Then there were the hulking heroes portrayed by John Wayne who always commanded the room because they shot straight and said what needed to be said.
"Hell on Wheels" gives us something of the former.
Cullen Bohannan (Anson Mount) is a man consumed by war and hate. He is quickly tracking down the men responsible for the deaths of his wife and son during the war when the show opens. He is brought to a place called Hell on Wheels where Thomas Durant (Colm Meaney) is building a railroad to unify America and exemplify his greatness. Bohannan eventually finds work as the foreman of the railroad and keeps his motivations mostly quiet.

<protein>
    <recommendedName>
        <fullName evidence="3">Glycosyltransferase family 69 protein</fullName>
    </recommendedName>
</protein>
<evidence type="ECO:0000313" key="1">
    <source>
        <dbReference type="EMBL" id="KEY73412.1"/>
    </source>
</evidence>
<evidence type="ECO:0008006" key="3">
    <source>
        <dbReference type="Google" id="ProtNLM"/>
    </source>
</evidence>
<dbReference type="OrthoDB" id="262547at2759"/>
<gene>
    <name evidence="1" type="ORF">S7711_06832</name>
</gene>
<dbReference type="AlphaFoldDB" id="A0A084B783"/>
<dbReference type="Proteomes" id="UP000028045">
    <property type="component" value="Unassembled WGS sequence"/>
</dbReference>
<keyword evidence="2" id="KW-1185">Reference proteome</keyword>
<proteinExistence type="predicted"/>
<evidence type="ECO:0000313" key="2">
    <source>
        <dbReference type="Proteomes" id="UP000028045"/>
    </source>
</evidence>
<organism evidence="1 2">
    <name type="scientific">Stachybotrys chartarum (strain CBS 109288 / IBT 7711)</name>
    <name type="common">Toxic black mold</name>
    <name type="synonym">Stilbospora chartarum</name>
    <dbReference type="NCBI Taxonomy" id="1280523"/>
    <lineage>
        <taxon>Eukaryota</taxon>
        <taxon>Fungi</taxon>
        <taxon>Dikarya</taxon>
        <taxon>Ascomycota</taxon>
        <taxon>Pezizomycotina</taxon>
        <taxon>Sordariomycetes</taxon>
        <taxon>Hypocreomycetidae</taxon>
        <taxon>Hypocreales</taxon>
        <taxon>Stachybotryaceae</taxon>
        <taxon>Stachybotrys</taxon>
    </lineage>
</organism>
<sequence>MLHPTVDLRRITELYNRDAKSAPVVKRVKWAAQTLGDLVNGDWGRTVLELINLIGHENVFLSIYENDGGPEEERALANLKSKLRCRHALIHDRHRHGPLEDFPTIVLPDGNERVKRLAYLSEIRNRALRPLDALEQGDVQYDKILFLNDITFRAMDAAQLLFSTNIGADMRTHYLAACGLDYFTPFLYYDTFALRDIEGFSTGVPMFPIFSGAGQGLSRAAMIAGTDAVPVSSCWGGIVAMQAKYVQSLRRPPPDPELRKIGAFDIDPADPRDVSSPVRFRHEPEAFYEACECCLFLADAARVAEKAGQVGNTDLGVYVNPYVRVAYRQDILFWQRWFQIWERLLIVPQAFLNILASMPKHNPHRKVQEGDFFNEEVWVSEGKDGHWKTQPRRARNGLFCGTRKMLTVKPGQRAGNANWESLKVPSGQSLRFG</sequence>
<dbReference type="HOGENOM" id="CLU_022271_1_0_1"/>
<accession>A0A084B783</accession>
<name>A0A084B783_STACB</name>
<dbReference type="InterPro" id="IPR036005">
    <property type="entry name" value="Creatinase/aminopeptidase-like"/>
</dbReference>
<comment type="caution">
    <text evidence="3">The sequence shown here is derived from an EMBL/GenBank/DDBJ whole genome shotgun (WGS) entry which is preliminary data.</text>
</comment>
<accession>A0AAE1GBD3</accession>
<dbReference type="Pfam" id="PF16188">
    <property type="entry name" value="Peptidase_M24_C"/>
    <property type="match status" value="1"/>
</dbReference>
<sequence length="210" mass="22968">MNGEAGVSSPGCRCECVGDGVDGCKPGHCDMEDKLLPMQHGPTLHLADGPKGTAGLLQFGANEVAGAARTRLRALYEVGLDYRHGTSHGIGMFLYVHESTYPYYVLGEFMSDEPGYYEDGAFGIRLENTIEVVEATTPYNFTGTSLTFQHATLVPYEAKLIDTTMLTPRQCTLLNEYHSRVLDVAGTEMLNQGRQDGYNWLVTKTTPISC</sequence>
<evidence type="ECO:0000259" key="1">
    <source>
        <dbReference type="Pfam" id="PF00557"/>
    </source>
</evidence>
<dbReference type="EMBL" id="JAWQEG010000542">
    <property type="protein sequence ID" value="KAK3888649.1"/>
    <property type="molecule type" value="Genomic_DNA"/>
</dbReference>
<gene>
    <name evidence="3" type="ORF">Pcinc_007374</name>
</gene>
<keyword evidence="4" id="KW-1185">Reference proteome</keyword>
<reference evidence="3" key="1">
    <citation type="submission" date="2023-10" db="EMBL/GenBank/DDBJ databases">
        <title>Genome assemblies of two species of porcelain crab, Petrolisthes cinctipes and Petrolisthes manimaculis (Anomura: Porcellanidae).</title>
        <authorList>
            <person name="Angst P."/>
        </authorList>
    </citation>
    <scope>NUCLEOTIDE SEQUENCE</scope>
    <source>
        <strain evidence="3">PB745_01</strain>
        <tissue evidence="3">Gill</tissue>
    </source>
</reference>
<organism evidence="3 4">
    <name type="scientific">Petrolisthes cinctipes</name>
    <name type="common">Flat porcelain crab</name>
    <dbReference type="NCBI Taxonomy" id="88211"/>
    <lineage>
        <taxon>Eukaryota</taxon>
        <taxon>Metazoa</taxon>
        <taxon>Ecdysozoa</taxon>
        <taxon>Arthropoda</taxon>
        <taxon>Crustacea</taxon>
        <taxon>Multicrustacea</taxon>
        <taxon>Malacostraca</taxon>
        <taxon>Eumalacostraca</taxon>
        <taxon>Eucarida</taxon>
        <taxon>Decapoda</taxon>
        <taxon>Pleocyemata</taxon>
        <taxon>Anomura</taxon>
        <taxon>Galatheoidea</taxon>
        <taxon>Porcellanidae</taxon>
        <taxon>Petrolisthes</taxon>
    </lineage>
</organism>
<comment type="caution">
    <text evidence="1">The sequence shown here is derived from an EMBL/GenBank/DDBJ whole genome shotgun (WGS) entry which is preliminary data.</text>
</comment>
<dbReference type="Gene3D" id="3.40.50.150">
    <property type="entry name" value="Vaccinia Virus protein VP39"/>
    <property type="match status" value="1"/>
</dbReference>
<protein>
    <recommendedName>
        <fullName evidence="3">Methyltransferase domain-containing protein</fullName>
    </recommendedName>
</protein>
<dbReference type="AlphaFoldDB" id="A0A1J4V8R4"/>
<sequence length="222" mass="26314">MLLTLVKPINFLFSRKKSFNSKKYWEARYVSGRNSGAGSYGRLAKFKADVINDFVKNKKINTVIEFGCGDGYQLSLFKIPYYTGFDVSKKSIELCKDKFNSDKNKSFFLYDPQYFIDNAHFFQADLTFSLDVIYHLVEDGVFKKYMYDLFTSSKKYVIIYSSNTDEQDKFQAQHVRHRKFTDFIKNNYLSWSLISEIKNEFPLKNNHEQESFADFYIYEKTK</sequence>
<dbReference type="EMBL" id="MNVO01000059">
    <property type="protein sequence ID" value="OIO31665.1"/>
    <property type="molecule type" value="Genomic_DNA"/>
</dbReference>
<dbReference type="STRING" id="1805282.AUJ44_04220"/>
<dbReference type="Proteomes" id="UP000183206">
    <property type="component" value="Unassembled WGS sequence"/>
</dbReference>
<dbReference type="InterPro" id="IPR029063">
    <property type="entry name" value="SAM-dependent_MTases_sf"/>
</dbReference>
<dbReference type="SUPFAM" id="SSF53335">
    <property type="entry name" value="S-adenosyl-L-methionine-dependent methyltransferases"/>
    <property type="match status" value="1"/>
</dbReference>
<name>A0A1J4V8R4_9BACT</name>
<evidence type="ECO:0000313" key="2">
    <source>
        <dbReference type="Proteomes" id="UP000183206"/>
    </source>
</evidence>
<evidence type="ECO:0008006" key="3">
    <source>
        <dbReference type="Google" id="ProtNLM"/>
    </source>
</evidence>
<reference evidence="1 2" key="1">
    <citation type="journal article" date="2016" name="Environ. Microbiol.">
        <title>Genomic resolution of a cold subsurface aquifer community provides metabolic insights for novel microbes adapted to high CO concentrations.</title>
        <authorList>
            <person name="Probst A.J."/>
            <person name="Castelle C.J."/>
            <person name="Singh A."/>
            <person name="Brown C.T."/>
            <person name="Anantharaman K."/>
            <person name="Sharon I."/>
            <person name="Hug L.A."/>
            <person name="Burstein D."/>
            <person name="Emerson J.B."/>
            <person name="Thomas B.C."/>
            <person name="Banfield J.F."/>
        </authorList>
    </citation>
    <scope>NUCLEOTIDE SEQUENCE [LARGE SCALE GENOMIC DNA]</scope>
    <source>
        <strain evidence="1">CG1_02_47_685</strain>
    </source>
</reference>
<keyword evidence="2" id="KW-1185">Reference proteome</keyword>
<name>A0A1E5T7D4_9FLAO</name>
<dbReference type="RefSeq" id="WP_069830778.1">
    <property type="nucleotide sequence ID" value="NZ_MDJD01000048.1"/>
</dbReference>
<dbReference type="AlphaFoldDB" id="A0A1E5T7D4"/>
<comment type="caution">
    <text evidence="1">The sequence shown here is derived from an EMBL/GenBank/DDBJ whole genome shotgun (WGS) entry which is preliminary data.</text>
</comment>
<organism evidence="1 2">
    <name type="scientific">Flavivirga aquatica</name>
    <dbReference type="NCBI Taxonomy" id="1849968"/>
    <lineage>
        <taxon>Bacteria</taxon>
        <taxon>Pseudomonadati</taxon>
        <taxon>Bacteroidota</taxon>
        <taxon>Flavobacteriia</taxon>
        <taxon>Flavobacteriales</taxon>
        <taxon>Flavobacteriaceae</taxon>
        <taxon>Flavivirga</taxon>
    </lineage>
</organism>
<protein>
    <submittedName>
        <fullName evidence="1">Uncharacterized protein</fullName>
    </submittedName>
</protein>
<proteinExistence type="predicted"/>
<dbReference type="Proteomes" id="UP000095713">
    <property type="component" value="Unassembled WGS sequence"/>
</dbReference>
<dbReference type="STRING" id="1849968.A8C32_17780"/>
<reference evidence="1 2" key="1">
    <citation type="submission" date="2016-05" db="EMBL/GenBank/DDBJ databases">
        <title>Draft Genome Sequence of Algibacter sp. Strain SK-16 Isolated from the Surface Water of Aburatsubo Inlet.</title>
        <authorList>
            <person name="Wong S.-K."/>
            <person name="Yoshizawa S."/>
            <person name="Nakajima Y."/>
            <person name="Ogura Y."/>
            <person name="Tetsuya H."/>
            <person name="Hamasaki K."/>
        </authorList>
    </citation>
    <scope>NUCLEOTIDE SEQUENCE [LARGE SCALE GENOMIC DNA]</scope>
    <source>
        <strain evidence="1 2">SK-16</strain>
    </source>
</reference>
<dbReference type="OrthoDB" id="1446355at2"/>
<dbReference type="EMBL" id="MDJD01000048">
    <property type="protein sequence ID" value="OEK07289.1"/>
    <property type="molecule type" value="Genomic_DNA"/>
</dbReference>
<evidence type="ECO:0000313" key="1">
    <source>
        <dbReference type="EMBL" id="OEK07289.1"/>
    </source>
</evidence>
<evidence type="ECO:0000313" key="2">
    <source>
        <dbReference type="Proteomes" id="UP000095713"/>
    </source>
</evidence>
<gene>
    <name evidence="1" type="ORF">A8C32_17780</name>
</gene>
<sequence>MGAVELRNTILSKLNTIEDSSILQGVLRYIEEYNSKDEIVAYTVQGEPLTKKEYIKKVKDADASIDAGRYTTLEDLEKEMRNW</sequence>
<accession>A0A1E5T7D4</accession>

Little known Mount portrays Bohannan with a genuine Southern twang and a quiet roughness perhaps last seen in Eastwood's great "Unforgiven." He's convincing in every seen as he brings across a complicated hero searching for his post-War identity.
A truly great Western is also recognized as such because it brings across a complex story of morality. The characters are not easily defined as "good" or "bad." They are simply people. Some are better than others. "Hell on Wheels" excels in this department. There is not a single character on "Hell on Wheels" who cannot be hated, loved, rooted for, rooted against or all at once. The fact that the show brings this across so well is a testament to its writing headed by Joe and Tony Gayton.